At Lildog we know how much dogs means to their owners. We want to be an advisor and a friend that helps people take even better care of their pets. At the same time, we are professionals who are aware that technology is a minefield of confusing words and expressions. Therefore, we always strive to explain things in a simple, clear, distinct and empathetic way.
Principles to follow
Linguistically, this means
That we are real. We understand customers' challenges and passion. We identify with the customers and think about what we ourselves would like to hear if we were in the customer's situation. We speak with a warm and inclusive voice.
That we are translators. Only experts can make difficult subjects sound easy. It is our job to demystify technology and teach our customers what our products can do for them in an uncomplicated way.
That we are innovative. We are knowledgeable and leaders in our field. We are experts, but never condescending or instructive.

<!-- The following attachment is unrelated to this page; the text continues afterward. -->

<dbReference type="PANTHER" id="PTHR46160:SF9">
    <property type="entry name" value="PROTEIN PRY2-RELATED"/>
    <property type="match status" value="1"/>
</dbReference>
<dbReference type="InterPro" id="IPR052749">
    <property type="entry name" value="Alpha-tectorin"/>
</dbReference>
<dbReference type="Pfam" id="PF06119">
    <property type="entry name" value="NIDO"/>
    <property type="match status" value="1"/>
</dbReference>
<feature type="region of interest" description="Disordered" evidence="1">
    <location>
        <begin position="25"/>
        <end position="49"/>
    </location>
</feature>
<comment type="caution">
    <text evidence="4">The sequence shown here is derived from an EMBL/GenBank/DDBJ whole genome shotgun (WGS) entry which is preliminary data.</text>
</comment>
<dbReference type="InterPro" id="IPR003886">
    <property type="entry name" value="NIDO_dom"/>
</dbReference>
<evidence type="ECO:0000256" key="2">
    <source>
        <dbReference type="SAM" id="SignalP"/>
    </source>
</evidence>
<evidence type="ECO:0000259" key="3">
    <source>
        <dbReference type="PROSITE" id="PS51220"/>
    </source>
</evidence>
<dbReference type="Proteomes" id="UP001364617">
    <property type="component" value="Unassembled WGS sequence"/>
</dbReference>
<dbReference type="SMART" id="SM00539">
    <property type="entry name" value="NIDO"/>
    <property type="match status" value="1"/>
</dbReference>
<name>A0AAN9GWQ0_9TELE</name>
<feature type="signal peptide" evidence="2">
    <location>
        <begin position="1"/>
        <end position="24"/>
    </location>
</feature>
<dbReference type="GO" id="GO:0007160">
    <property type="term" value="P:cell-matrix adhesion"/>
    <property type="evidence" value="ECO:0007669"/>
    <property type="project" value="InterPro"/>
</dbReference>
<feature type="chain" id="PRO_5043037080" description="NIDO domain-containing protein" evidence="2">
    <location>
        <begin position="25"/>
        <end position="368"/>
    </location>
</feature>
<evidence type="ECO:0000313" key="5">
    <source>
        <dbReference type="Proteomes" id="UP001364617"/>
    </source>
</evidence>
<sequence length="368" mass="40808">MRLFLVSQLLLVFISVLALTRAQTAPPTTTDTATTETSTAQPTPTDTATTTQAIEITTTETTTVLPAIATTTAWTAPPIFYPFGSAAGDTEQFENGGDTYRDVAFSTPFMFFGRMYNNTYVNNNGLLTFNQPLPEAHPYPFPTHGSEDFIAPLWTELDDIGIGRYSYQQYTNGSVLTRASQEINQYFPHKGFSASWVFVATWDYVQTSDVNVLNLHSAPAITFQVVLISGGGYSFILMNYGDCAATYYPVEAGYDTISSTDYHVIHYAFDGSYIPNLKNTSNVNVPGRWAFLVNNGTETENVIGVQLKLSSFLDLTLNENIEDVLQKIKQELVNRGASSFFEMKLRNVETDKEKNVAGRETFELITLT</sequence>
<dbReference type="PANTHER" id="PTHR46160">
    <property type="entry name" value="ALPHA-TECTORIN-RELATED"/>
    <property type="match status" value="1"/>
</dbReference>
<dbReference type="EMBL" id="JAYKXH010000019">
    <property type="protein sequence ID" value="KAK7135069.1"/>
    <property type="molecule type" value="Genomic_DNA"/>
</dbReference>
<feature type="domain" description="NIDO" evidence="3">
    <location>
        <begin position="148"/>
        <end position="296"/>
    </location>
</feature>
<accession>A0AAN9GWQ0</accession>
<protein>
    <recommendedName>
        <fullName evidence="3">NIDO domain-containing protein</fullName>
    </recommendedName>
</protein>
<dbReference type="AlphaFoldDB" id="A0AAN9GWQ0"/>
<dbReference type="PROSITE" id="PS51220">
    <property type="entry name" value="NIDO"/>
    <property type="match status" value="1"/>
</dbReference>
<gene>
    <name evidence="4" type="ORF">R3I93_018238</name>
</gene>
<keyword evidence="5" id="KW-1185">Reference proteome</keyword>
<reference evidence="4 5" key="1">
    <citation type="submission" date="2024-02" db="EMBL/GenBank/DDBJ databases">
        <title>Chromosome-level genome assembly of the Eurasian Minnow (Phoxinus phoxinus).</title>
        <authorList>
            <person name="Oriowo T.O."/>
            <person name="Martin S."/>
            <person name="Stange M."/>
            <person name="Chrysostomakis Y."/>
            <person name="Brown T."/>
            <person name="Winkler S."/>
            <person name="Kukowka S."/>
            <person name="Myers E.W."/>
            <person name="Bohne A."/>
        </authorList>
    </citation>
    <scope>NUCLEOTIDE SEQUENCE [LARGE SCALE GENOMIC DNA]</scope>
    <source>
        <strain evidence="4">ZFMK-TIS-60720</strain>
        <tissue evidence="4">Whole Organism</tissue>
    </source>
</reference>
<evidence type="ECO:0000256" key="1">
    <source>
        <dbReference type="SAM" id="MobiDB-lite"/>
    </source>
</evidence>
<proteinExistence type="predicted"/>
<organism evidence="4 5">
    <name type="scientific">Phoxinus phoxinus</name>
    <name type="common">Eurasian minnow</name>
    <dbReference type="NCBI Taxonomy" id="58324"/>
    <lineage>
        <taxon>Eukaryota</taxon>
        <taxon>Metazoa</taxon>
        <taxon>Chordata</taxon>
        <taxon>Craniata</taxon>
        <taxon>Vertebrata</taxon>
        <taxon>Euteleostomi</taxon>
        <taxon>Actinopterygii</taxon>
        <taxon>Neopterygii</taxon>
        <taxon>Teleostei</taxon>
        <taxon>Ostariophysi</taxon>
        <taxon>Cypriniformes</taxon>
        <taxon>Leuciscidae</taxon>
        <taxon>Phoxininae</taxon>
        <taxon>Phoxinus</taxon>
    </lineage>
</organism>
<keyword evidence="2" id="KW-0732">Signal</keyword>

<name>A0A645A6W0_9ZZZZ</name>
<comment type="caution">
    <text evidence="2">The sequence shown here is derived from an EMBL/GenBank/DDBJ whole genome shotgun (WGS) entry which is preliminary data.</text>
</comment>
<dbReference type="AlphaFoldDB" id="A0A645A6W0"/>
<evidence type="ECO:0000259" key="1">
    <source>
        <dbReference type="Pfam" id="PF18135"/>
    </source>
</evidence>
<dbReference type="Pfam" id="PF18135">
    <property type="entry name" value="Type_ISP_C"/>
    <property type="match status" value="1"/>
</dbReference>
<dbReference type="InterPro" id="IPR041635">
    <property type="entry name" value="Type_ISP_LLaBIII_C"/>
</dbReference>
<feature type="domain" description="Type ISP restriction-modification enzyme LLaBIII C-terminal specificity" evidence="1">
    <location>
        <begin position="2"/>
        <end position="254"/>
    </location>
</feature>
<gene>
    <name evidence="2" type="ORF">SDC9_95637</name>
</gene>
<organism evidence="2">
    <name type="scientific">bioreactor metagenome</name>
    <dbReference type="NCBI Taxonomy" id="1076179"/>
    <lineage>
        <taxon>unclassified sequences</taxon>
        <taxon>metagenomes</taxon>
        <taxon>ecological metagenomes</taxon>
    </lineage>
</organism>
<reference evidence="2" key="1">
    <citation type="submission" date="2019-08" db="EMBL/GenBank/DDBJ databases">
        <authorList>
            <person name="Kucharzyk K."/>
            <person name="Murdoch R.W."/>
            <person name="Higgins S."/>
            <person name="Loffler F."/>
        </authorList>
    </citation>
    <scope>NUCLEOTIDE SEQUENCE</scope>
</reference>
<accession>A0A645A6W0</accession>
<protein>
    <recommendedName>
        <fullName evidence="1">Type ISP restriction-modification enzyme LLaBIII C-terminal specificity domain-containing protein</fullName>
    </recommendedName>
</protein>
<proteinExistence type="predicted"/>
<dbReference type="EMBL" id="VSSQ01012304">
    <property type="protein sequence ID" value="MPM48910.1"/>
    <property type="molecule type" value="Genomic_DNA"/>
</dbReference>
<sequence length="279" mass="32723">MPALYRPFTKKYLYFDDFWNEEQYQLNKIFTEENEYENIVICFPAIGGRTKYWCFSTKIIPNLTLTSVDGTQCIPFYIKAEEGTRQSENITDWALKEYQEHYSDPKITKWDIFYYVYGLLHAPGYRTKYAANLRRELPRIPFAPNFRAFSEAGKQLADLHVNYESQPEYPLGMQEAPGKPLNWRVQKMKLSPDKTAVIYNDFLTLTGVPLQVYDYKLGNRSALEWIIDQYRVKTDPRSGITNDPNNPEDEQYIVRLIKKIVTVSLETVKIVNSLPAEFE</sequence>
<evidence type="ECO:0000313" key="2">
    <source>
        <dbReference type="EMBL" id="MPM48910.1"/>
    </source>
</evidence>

That we are positive. We are friendly, inspiring and motivating. We always look for ways to help and encourage our customers.
That we are helpful. People don't like texts that shout advertising. They seek advice, help and content that engages and teaches them something. We will write and speak in a way that meets our costumers needs in a friendly, helpful way.
About the lower case letter. Although we use a lower case letter in our logo, we prefer to capitalise the brand name in other contexts and a larger body of text, like newspapers, magazines, social media, articles etc.
It affects the reader's feelings, attitudes or actions that we give what we write a personal, active approach. That is why we always write "we", "us", "ours" and "you", instead of "one" and "that".
We write orally
Many of us think we need to write a bureaucratic or academic language to be taken seriously. The truth is that it creates distance. We make the language as oral as possible. If you can say it, you can probably write it too. Oral language makes the text vivid, precise and creates closeness to the reader.
"Good news! Our new app will be launched on January 23. More, exciting services will be added soon."
Instead of this:
"The app will be completed in week 3. After that, a continuous assessment of further development will be made.”
"Hey, how are you?"
Instead of this:
"Hey, what's up?"